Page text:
Note: this will be the last post of 2020 for NHCC, please join us at our sister website newhampshiretrackandfield.com for coverage of the best track and field athletes in New England!!!
By Mike Smith
If you have a high school runner in your life and can’t think of what to get them for Christmas, here are a few ideas.
- A watch. As there are twelve hours in a day (on a watch!), why not get the runner in your life a simple, cheap (relatively speaking) watch that does splits so they can learn to time themselves. There are multiple versions of the TIMEX Ironman that will do the trick. No need for a fancy GPS one. For decades a simple timepiece did the trick and still does.
- Orange Mud towel. This isn’t just a towel. It’s designed to allow you to change out of sweaty shorts as well as be used as a seat cover. You can always use a towel, but the Orange Mud towel is designed with a clip to keep the towel from “untucking” while you’ve got your shorts off and a zipper to allow you to hook it over the head rest so it doesn’t slip down as you drive. If your running high schooler borrows your car, this “gift” might benefit you more than them!
- Reflective/light up gear. If you run through the winter there stands a good chance it’s going to be dark at some point when you run. Having something reflective to catch the eye of driver’s is always a good idea. There are things that reflect as well as things that light up, helping to make you safe. Noxgear is probably the Cadillac of light up safety equipment but all of it helps. Drivers are already distracted by all kinds of other attention seekers, let’s make sure the runner in your life gets the “recognition” they deserve.
- Running gloves/mittens. Nothing worse than cold fingers during and after a run. Get back from out in the elements and your hands can’t even untie your laces? Can’t feel them? They turned white and gone numb? They range from lightweight gloves with touch screen capability to clunkers that will allow your fingers to survive in Antarctica. While often overlooked, good gloves are worth their weight in gold.
- A buff. In this time of Covid I’ve found a running buff to be helpful in crowded situations. But my first buff was intentionally for running in winter. Use it as a neck warmer, head covering, balaclava, they’re very versatile whatever the situation. Great stocking stuffer!
- Running pants. Holy moly. I grew up in the era of cotton sweats. And while they’re comfy lounging around on the couch, they’re disgusting, gross and continuously getting heavier during a midwinter long run. All running companies sell running pants that are essentially technical “joggers” with zippers at the ankles. Good bye cold and clammy, hello warm legs.
- Technical running shirt. Along the same lines at the sweat pants issue, a sweatshirt is exactly that, sweaty. Getting something that’s a bit windproof, maybe ¼ zip, is a great investment. These come in a variety of thicknesses so depending on how cold your runner is and how cold the winter gets you can get the right “weight” for the conditions. This allows one to go out possibly a touch underdressed but adapt to the conditions as you warm up.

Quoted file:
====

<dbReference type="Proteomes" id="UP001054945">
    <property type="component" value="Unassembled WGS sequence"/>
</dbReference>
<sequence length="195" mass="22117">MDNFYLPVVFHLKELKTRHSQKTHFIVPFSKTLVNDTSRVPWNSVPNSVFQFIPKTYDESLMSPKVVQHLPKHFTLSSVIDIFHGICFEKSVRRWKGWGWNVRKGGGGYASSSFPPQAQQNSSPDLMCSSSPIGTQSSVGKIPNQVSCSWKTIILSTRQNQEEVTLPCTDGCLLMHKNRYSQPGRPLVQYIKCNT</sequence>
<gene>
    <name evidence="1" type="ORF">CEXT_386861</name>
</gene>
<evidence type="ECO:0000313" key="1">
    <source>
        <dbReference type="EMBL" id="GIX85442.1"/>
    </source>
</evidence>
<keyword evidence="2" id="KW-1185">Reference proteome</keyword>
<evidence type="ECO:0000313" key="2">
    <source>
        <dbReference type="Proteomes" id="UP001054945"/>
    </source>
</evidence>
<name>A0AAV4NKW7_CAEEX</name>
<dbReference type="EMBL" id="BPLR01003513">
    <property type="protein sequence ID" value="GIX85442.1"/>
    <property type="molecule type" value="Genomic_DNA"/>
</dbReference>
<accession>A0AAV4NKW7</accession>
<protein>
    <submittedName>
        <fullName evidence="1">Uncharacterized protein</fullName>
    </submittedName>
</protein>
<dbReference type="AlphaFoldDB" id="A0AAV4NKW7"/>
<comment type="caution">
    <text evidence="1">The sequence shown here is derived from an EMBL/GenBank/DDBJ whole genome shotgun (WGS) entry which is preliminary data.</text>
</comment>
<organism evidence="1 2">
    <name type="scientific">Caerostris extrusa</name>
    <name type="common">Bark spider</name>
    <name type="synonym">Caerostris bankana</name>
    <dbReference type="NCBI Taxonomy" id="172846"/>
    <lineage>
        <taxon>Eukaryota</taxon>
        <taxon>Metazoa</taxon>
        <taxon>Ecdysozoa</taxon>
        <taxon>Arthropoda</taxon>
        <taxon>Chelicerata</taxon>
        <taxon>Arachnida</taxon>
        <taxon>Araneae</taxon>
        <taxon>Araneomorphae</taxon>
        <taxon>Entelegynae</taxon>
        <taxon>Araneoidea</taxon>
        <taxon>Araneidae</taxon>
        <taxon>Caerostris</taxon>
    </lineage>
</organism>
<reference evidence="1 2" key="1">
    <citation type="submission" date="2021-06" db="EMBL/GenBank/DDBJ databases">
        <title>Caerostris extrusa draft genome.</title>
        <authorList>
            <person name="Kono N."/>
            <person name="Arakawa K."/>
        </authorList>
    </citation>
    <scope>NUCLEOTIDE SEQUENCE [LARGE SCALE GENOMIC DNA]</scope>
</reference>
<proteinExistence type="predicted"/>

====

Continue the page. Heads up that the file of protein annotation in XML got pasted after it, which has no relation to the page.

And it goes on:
- Running jacket. While not always necessary it’s a godsend when needed. At least water resistant and wind resistant, with venting to aid in overheating, is a great choice. Sometimes athletes will wear it for warming up and then race in less so it gets use even when unnecessary. Incorporate some high visibility and kill two birds with one stone.
- Running socks. Yes you can make do with the cotton gym socks but why would you? Running socks don’t bunch up under the arches and while a bit more money, they last much longer than your traditional cotton ones. Moisture wicking, they help protect your feet. And let’s face it, as a distance runner, your feet are your bread and butter so take care of them.
- Blister shield/body glide. While not always necessary, once you get to that point where it’s needed, you won’t want to “wait” to have it. If you’re looking to ratchet up the miles for your winter training, with the cooler temperatures constricting your skin, winter might be the time the distance runner discovers their need for lubricating those body parts that pay the price upping the mileage. Keep the lubricant in their race kit and the athlete will always be prepared to prevent the chafing they most often discover once back in the shower.
- Running shoes. If not shoes, how about a gift certificate? Shoes are expensive but so important to running injury free. If your athlete is a high schooler they’ll likely wear through about three pairs of trainers a year, or potentially more. Shoes are good for about 300 to 500 miles, so for a distance runner that’s a new pair every 3 to 4 months.
- A training log. Doesn’t need to be sophisticated or fancy. But the best way to make and record progress, and to understand what works in training and what doesn’t is a training log. Could be online and tracked with GPS or simply could be a basic written log where they record mileage, time, effort, etc. Training logs are super helpful in diagnosing training injuries as well.
This list is by no means exhaustive or exclusive, but just some ideas for that high school distance runner in your life. High school kids so often train in gear that they can run in but doesn’t enhance their running. I suppose that’s one of the beauties of the sport, you can get started without investing much in the way of gear. However once you’ve chosen the sports as YOUR sport, the items on this list will enhance the experience. And obviously our favorite place to purchase all of these is at RUNNER’S ALLEY!!!
Happy holidays and keep on running!